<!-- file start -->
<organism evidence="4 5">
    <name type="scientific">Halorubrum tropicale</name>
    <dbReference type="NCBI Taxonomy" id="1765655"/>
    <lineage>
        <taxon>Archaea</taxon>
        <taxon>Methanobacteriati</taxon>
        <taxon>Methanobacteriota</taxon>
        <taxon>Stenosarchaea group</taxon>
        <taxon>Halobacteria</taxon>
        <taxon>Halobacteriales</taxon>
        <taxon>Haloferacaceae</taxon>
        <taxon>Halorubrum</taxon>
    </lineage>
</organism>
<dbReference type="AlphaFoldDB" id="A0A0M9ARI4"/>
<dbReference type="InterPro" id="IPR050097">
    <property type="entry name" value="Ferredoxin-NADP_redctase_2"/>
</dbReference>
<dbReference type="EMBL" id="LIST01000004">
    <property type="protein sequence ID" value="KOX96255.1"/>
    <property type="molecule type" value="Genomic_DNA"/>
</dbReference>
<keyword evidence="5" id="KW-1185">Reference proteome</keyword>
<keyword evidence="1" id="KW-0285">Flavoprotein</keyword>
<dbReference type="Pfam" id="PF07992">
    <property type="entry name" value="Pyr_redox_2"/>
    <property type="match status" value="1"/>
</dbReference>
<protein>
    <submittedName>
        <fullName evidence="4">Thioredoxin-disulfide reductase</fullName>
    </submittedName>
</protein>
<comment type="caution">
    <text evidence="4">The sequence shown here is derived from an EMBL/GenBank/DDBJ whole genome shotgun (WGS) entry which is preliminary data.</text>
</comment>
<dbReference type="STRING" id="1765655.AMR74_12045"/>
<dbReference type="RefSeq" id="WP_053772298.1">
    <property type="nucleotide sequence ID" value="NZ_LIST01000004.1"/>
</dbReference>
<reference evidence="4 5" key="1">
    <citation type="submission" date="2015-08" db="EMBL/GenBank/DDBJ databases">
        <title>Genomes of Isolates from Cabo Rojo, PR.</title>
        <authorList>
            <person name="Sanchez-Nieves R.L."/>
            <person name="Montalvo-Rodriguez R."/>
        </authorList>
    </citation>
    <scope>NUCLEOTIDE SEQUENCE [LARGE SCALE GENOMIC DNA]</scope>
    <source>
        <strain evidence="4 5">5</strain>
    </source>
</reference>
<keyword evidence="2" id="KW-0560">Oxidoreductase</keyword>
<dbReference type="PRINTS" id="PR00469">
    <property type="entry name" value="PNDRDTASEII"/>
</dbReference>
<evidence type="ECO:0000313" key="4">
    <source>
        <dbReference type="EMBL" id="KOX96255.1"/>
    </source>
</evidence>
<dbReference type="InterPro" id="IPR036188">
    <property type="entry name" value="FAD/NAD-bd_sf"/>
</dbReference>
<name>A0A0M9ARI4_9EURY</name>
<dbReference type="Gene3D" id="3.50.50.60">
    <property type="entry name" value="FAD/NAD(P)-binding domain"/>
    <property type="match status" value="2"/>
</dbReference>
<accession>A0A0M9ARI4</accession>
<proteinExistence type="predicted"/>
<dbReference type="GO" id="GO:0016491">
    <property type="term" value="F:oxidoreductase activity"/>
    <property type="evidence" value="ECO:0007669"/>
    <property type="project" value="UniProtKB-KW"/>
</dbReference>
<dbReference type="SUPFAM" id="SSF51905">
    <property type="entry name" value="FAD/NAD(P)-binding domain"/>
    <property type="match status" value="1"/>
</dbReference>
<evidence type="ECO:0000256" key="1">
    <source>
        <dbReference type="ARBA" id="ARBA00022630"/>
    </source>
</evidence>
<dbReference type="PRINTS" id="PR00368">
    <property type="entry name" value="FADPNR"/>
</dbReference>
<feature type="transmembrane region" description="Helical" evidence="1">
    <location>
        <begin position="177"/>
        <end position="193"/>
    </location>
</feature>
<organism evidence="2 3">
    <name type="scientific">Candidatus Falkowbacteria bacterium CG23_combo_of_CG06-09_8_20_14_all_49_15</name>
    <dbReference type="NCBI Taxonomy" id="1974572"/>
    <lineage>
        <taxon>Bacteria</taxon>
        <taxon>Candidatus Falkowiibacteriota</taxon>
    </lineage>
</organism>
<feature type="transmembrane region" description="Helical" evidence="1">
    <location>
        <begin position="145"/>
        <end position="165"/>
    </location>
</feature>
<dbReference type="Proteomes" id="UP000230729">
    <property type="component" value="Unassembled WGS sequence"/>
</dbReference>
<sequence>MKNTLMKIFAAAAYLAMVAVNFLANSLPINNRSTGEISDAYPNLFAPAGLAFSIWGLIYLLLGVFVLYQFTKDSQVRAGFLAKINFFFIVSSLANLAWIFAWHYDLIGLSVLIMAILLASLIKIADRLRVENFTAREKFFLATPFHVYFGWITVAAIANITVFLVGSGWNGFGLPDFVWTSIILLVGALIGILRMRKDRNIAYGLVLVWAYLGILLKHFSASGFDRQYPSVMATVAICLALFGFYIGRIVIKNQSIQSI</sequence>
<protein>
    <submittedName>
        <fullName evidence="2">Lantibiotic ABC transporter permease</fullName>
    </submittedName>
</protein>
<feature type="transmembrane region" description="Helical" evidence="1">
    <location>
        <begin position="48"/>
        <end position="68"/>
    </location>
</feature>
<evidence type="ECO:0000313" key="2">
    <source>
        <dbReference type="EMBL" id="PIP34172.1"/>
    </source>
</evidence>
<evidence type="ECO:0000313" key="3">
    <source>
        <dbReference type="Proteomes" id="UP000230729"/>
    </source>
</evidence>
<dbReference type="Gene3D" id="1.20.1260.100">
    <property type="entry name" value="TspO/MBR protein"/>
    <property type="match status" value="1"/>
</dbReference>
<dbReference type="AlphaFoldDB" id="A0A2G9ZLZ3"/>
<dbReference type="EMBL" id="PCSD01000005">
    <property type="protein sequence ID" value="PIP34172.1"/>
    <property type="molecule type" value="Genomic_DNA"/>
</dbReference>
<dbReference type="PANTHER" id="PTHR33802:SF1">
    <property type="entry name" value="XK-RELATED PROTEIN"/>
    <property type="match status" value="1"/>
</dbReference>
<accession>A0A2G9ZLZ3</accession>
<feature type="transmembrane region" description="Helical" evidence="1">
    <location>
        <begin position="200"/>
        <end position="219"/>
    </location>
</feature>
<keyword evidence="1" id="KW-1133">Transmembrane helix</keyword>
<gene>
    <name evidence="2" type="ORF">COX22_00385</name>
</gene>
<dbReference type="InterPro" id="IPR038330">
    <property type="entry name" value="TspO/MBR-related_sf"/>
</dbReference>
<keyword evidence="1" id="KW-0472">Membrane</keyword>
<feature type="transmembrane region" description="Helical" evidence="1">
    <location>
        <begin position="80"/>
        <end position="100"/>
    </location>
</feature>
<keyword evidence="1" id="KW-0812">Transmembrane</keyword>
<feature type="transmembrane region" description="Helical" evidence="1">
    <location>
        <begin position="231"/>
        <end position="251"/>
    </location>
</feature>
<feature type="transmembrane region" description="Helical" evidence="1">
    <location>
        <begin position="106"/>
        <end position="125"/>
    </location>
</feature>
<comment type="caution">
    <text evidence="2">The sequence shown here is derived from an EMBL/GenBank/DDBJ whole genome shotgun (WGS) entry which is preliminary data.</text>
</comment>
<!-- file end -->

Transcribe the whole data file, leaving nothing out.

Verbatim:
<organism evidence="4 5">
    <name type="scientific">Halorubrum tropicale</name>
    <dbReference type="NCBI Taxonomy" id="1765655"/>
    <lineage>
        <taxon>Archaea</taxon>
        <taxon>Methanobacteriati</taxon>
        <taxon>Methanobacteriota</taxon>
        <taxon>Stenosarchaea group</taxon>
        <taxon>Halobacteria</taxon>
        <taxon>Halobacteriales</taxon>
        <taxon>Haloferacaceae</taxon>
        <taxon>Halorubrum</taxon>
    </lineage>
</organism>
<dbReference type="AlphaFoldDB" id="A0A0M9ARI4"/>
<dbReference type="InterPro" id="IPR050097">
    <property type="entry name" value="Ferredoxin-NADP_redctase_2"/>
</dbReference>
<dbReference type="EMBL" id="LIST01000004">
    <property type="protein sequence ID" value="KOX96255.1"/>
    <property type="molecule type" value="Genomic_DNA"/>
</dbReference>
<keyword evidence="5" id="KW-1185">Reference proteome</keyword>
<keyword evidence="1" id="KW-0285">Flavoprotein</keyword>
<dbReference type="Pfam" id="PF07992">
    <property type="entry name" value="Pyr_redox_2"/>
    <property type="match status" value="1"/>
</dbReference>
<protein>
    <submittedName>
        <fullName evidence="4">Thioredoxin-disulfide reductase</fullName>
    </submittedName>
</protein>
<comment type="caution">
    <text evidence="4">The sequence shown here is derived from an EMBL/GenBank/DDBJ whole genome shotgun (WGS) entry which is preliminary data.</text>
</comment>
<dbReference type="STRING" id="1765655.AMR74_12045"/>
<dbReference type="RefSeq" id="WP_053772298.1">
    <property type="nucleotide sequence ID" value="NZ_LIST01000004.1"/>
</dbReference>
<reference evidence="4 5" key="1">
    <citation type="submission" date="2015-08" db="EMBL/GenBank/DDBJ databases">
        <title>Genomes of Isolates from Cabo Rojo, PR.</title>
        <authorList>
            <person name="Sanchez-Nieves R.L."/>
            <person name="Montalvo-Rodriguez R."/>
        </authorList>
    </citation>
    <scope>NUCLEOTIDE SEQUENCE [LARGE SCALE GENOMIC DNA]</scope>
    <source>
        <strain evidence="4 5">5</strain>
    </source>
</reference>
<keyword evidence="2" id="KW-0560">Oxidoreductase</keyword>
<dbReference type="PRINTS" id="PR00469">
    <property type="entry name" value="PNDRDTASEII"/>
</dbReference>
<evidence type="ECO:0000313" key="4">
    <source>
        <dbReference type="EMBL" id="KOX96255.1"/>
    </source>
</evidence>
<dbReference type="InterPro" id="IPR036188">
    <property type="entry name" value="FAD/NAD-bd_sf"/>
</dbReference>
<name>A0A0M9ARI4_9EURY</name>
<dbReference type="Gene3D" id="3.50.50.60">
    <property type="entry name" value="FAD/NAD(P)-binding domain"/>
    <property type="match status" value="2"/>
</dbReference>
<accession>A0A0M9ARI4</accession>
<proteinExistence type="predicted"/>
<dbReference type="GO" id="GO:0016491">
    <property type="term" value="F:oxidoreductase activity"/>
    <property type="evidence" value="ECO:0007669"/>
    <property type="project" value="UniProtKB-KW"/>
</dbReference>
<dbReference type="SUPFAM" id="SSF51905">
    <property type="entry name" value="FAD/NAD(P)-binding domain"/>
    <property type="match status" value="1"/>
</dbReference>
<evidence type="ECO:0000256" key="1">
    <source>
        <dbReference type="ARBA" id="ARBA00022630"/>
    </source>
</evidence>
<dbReference type="PRINTS" id="PR00368">
    <property type="entry name" value="FADPNR"/>
</dbReference>
<feature type="transmembrane region" description="Helical" evidence="1">
    <location>
        <begin position="177"/>
        <end position="193"/>
    </location>
</feature>
<organism evidence="2 3">
    <name type="scientific">Candidatus Falkowbacteria bacterium CG23_combo_of_CG06-09_8_20_14_all_49_15</name>
    <dbReference type="NCBI Taxonomy" id="1974572"/>
    <lineage>
        <taxon>Bacteria</taxon>
        <taxon>Candidatus Falkowiibacteriota</taxon>
    </lineage>
</organism>
<feature type="transmembrane region" description="Helical" evidence="1">
    <location>
        <begin position="145"/>
        <end position="165"/>
    </location>
</feature>
<dbReference type="Proteomes" id="UP000230729">
    <property type="component" value="Unassembled WGS sequence"/>
</dbReference>
<sequence>MKNTLMKIFAAAAYLAMVAVNFLANSLPINNRSTGEISDAYPNLFAPAGLAFSIWGLIYLLLGVFVLYQFTKDSQVRAGFLAKINFFFIVSSLANLAWIFAWHYDLIGLSVLIMAILLASLIKIADRLRVENFTAREKFFLATPFHVYFGWITVAAIANITVFLVGSGWNGFGLPDFVWTSIILLVGALIGILRMRKDRNIAYGLVLVWAYLGILLKHFSASGFDRQYPSVMATVAICLALFGFYIGRIVIKNQSIQSI</sequence>
<protein>
    <submittedName>
        <fullName evidence="2">Lantibiotic ABC transporter permease</fullName>
    </submittedName>
</protein>
<feature type="transmembrane region" description="Helical" evidence="1">
    <location>
        <begin position="48"/>
        <end position="68"/>
    </location>
</feature>
<evidence type="ECO:0000313" key="2">
    <source>
        <dbReference type="EMBL" id="PIP34172.1"/>
    </source>
</evidence>
<evidence type="ECO:0000313" key="3">
    <source>
        <dbReference type="Proteomes" id="UP000230729"/>
    </source>
</evidence>
<dbReference type="Gene3D" id="1.20.1260.100">
    <property type="entry name" value="TspO/MBR protein"/>
    <property type="match status" value="1"/>
</dbReference>
<dbReference type="AlphaFoldDB" id="A0A2G9ZLZ3"/>
<dbReference type="EMBL" id="PCSD01000005">
    <property type="protein sequence ID" value="PIP34172.1"/>
    <property type="molecule type" value="Genomic_DNA"/>
</dbReference>
<dbReference type="PANTHER" id="PTHR33802:SF1">
    <property type="entry name" value="XK-RELATED PROTEIN"/>
    <property type="match status" value="1"/>
</dbReference>
<accession>A0A2G9ZLZ3</accession>
<feature type="transmembrane region" description="Helical" evidence="1">
    <location>
        <begin position="200"/>
        <end position="219"/>
    </location>
</feature>
<keyword evidence="1" id="KW-1133">Transmembrane helix</keyword>
<gene>
    <name evidence="2" type="ORF">COX22_00385</name>
</gene>
<dbReference type="InterPro" id="IPR038330">
    <property type="entry name" value="TspO/MBR-related_sf"/>
</dbReference>
<keyword evidence="1" id="KW-0472">Membrane</keyword>
<feature type="transmembrane region" description="Helical" evidence="1">
    <location>
        <begin position="80"/>
        <end position="100"/>
    </location>
</feature>
<keyword evidence="1" id="KW-0812">Transmembrane</keyword>
<feature type="transmembrane region" description="Helical" evidence="1">
    <location>
        <begin position="231"/>
        <end position="251"/>
    </location>
</feature>
<feature type="transmembrane region" description="Helical" evidence="1">
    <location>
        <begin position="106"/>
        <end position="125"/>
    </location>
</feature>
<comment type="caution">
    <text evidence="2">The sequence shown here is derived from an EMBL/GenBank/DDBJ whole genome shotgun (WGS) entry which is preliminary data.</text>
</comment>